GEM TOPIQS Newsletter Issue No.9 July-September 2018
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Dear partners,

First of all, thank you for confirming your subscription with us. We are very delighted to have you back. We hope that you all had a great summer!

In this issue, GEM would like to share a variety of topics and GEM activities over the past three months, highlighted by our partnerships with Willis Watson Towers (WTW) and The 100 Resilient Cities – Pioneered by the Rockefeller Foundation (100RC). These new partnerships are very welcome and important for GEM as we move to the completion of the current program and plan for the next three years.

As you might be aware by now, GEM is gearing up for the launch of the Global Earthquake Model on the 5th of December in Pavia, Italy. We are happy to report that our scientific and technical teams have taken one step closer towards its completion. Visit our event page to find out how you can join the event online.

We are also featuring two testimonials from our current sponsors - Hannover Re and GNS New Zealand. In addition, GEM has also successfully engaged with a wide range of stakeholders through our participation in the Oasis Conference and METEOR project meeting in London, and the 36th General Assembly of the European Seismology Commission in Malta.

GEM’s OpenQuake development team also released the latest versions of the engine (3.2) and the plugin (QGIS IRMT 3.2.7).

Lastly, we’ve rounded up some interesting topics from the Internet under our Viewpoints and From the Press sections for your reading pleasure.

We value your opinion so please send us your suggestions and feedback to help us improve our next issues. If you like the contents, please forward to your friends and colleagues.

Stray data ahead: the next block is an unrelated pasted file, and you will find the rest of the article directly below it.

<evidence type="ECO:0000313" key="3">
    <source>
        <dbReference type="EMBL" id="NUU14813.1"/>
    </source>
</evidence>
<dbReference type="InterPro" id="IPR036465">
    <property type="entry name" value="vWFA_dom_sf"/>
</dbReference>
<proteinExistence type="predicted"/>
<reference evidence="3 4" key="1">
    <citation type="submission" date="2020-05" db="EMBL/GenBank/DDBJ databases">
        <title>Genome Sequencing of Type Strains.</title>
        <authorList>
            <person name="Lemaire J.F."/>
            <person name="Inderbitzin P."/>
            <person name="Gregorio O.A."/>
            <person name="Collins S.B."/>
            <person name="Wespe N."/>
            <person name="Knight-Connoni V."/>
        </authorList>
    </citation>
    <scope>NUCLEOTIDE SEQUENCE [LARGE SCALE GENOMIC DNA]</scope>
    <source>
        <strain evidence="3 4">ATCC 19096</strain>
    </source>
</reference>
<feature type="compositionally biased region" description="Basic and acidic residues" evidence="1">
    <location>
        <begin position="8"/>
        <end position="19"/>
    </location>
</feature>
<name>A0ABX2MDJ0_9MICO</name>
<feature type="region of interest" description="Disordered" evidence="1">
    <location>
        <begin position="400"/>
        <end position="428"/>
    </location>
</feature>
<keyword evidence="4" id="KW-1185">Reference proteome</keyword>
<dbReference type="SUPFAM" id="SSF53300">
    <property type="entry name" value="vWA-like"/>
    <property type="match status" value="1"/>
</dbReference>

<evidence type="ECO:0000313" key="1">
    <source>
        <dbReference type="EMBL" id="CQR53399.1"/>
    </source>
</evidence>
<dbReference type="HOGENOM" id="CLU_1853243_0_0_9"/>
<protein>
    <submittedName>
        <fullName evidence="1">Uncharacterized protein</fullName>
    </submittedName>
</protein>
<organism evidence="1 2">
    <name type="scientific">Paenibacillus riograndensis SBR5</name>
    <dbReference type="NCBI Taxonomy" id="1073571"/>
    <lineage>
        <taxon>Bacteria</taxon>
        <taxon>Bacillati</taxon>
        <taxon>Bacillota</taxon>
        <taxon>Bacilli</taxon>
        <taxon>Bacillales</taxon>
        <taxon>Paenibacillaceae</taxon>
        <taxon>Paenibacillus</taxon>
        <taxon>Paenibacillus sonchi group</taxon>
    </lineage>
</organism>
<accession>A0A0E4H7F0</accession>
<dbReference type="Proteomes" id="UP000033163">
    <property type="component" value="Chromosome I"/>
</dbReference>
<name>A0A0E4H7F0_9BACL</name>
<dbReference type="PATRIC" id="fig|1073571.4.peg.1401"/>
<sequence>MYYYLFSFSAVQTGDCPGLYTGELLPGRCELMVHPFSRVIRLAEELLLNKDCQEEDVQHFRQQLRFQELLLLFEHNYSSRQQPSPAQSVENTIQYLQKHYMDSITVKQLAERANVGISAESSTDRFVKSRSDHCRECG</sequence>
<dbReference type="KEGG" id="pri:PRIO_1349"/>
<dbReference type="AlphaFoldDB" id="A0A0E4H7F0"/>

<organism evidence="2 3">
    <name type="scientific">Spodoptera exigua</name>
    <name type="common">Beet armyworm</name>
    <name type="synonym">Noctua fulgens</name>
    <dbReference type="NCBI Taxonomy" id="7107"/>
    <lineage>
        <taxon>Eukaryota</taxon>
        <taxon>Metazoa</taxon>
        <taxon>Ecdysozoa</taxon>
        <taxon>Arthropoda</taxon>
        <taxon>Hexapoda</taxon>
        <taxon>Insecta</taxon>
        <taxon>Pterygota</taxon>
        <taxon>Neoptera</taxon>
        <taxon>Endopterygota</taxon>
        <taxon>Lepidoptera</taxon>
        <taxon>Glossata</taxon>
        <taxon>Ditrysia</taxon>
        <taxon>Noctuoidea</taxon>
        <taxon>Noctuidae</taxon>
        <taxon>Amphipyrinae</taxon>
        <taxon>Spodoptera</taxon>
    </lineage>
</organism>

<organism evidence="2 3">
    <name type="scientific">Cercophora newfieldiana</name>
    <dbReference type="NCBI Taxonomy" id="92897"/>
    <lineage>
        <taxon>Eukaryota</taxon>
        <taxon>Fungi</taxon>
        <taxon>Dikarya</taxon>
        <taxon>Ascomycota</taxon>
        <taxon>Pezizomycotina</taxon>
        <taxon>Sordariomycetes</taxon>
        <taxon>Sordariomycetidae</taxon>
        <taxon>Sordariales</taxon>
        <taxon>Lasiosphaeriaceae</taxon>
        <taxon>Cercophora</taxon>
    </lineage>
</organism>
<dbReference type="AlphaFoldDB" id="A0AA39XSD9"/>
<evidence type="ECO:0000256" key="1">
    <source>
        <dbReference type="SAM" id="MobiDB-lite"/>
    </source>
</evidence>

Happy reading!

John Schneider
Secretary General, GEM Foundation


GEM Updates

Join the live streaming of the Global Earthquake Model launch on the 5th of December 2018 in Pavia, Italy. Visit the event page regularly to find out how you can join the event online.

GEM takes another step towards the completion of the Global Earthquake Model
Several risk model experts from well-known institutions including GFZ Potsdam, Eucentre, ETH Zurich, MunichRe met in Pavia...
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GEM - Willis Towers Watson (WTW) Partnership: Applying science to better understand and manage earthquake risk worldwide
GEM is very pleased to announce that WTW has signed a new partnership agreement with GEM. The agreement is a commitment to work together to develop and promote better...
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GEM and 100RC partnership to boost earthquake resilience
Cities at risk to earthquakes are expected to directly benefit from the partnership between GEM and 100 Resilient Cities – Pioneered by The Rockefeller Foundation (100RC), which is dedicated to helping cities around the world become...
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The ESC 36th General Assembly: Reaching outside "pure" seismology
About 700 seismologists, geologists and engineers from more than 60 countries across the world met in Malta for the 36th General Assembly of the European Seismological Commission...
OASIS Conference 2018: GEM status, perspectives and use cases
John Schneider, Secretary General (GEM) presented an update on the development of GEM's global earthquake hazard and risk model and other applications during this year’s edition of the...
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METEOR Project: Aiming to create impact in Tanzania and Nepal pilot countries